Changes in T wave morphology during hypercalcemia and its relation to the severity of hypercalcemia

J Electrocardiol. 1989 Apr;22(2):125-32. doi: 10.1016/0022-0736(89)90081-2.


The effect of hypercalcemia on T wave morphology, polarity, and amplitude was studied in 14 patients with a primary diagnosis of malignant lymphoma (8 patients), adult T-cell leukemia (5 patients), and Hodgkin's disease (1 patient). Hypercalcemia was severe to extreme in 11 (14.9-22.8 mg/dl), moderate in 1 (13.4 mg/dl), and mild in 2 (11.8 and 12.2 mg/dl) patients. Ten of the 11 patients (91%) with severe hypercalcemia showed inverted, biphasic, and notched T waves, mainly in the chest leads. Notched T waves were observed in all 10 of these patients in anterior to lateral, mid to lateral, or lateral chest leads. Biphasic and/or inverted T waves in anterior or anterior to midchest leads were present in 4 of these 10 patients who had extreme hypercalcemia (greater than 16 mg/dl). Changes in T wave morphology were not observed in moderate or mild hypercalcemia. T wave amplitude showed significant inverse correlation with serum calcium (T mV vs Ca, r = -0.60, p less than 0.001; T/R ratio vs Ca, r = -0.68, p less than 0.001; n = 35). Decrease in T wave amplitude was marked in severe hypercalcemia (p less than 0.0001) and moderate hypercalcemia, but there was no change in mild hypercalcemia. Changes in T wave morphology, polarity, and amplitude either appeared with development of hypercalcemia or disappeared with normalization of serum calcium level. It was concluded that in addition to shortening the QT interval, severe to extreme hypercalcemia can cause development of inverted, biphasic, or notched T wave with a marked decrease in amplitude of T waves.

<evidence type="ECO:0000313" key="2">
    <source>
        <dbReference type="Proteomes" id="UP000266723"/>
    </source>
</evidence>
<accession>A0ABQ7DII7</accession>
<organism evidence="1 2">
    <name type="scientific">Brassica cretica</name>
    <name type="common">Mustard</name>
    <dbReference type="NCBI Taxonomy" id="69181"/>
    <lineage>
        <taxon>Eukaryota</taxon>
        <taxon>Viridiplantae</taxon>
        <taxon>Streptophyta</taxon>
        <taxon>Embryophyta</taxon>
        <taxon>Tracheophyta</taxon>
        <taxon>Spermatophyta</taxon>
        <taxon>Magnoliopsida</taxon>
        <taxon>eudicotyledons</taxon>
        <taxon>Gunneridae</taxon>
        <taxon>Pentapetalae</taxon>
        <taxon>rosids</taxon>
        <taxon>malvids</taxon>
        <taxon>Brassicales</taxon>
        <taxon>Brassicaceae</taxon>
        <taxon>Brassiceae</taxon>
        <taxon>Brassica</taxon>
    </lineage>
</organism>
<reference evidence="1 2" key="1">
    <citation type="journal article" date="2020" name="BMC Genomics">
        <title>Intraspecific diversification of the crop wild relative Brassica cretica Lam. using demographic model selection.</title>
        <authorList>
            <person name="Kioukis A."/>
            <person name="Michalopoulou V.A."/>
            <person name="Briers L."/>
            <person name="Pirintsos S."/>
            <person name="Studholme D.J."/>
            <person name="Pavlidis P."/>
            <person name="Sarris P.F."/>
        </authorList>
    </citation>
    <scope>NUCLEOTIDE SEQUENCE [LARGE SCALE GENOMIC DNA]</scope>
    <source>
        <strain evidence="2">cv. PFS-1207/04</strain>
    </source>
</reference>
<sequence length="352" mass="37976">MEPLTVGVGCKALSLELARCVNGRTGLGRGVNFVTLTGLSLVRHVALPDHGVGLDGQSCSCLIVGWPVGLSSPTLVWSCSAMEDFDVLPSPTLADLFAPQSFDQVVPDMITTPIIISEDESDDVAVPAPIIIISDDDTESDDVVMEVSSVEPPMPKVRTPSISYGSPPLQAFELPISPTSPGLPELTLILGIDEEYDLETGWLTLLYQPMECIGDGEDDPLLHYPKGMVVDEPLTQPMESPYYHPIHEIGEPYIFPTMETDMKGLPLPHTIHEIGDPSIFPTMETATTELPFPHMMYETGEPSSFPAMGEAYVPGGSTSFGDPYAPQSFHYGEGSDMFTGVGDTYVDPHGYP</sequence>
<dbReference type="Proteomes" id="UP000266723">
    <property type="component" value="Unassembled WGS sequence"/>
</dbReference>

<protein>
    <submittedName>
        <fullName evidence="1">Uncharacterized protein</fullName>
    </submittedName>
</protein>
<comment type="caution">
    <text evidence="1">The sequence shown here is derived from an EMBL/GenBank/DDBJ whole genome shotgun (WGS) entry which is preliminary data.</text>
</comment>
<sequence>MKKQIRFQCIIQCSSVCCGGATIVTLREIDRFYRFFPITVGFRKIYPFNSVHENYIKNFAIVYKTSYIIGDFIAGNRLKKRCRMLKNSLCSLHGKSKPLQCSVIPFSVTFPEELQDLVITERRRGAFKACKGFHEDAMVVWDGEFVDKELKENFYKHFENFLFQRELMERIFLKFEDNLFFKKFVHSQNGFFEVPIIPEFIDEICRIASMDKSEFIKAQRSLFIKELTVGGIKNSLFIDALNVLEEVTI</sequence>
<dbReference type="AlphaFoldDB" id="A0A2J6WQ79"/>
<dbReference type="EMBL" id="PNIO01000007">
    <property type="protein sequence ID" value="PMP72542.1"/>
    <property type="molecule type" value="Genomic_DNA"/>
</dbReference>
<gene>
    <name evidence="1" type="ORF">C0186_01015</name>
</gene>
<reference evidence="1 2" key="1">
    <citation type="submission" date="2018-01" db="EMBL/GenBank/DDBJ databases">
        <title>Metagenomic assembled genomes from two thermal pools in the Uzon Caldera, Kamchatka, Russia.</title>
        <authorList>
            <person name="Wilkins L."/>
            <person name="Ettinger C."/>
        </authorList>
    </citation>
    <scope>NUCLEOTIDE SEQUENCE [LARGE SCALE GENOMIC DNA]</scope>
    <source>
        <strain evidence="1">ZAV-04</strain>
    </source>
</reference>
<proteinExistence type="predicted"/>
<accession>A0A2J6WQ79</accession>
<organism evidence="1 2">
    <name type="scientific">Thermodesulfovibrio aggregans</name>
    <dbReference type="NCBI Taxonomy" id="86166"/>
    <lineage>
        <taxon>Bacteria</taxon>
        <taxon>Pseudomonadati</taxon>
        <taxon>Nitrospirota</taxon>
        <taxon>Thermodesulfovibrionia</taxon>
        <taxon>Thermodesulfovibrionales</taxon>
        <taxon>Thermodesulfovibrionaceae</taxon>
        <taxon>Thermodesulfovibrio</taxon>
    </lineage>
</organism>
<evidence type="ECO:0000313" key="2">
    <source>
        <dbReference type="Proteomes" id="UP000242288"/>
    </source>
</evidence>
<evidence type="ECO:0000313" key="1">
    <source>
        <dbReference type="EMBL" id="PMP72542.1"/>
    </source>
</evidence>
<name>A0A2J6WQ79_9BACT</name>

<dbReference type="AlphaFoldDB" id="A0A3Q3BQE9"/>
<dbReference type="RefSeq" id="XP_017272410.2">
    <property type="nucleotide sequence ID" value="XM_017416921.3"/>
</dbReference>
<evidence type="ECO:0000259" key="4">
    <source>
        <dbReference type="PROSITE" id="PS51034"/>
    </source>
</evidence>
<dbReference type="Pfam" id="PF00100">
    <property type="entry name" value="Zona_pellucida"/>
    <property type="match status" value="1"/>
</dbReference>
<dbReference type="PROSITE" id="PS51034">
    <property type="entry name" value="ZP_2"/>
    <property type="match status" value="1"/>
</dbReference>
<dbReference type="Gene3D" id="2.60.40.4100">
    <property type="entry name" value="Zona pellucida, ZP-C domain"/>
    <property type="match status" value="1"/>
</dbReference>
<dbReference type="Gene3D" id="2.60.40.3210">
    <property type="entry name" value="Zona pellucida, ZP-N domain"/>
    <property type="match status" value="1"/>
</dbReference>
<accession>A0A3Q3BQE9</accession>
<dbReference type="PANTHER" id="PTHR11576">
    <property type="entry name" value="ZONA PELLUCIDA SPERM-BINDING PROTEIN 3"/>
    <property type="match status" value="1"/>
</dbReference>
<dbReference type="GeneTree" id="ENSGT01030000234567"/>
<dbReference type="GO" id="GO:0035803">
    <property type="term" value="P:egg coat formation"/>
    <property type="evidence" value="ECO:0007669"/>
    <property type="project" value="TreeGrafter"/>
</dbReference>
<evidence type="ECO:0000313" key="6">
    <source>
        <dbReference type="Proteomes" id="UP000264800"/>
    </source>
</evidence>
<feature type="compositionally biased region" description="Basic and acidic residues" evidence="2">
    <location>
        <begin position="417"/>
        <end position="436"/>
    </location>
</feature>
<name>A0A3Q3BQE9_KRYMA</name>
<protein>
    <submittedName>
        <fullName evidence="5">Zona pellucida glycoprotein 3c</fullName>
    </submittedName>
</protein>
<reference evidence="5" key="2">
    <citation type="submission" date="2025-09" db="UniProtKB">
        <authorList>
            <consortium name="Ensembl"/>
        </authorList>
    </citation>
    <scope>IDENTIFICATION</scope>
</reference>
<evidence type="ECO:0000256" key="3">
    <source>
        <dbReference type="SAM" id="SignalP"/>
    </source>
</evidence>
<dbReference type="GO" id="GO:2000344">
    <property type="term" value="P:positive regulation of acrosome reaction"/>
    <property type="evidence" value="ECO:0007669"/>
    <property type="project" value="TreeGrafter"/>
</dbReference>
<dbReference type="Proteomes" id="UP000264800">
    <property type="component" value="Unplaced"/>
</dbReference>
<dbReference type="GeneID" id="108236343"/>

MeSH terms

  • Adult
  • Aged
  • Calcium / blood
  • Electrocardiography*
  • Female
  • Humans
  • Hypercalcemia / blood
  • Hypercalcemia / physiopathology*
  • Male
  • Middle Aged
  • Potassium / blood


  • Potassium
  • Calcium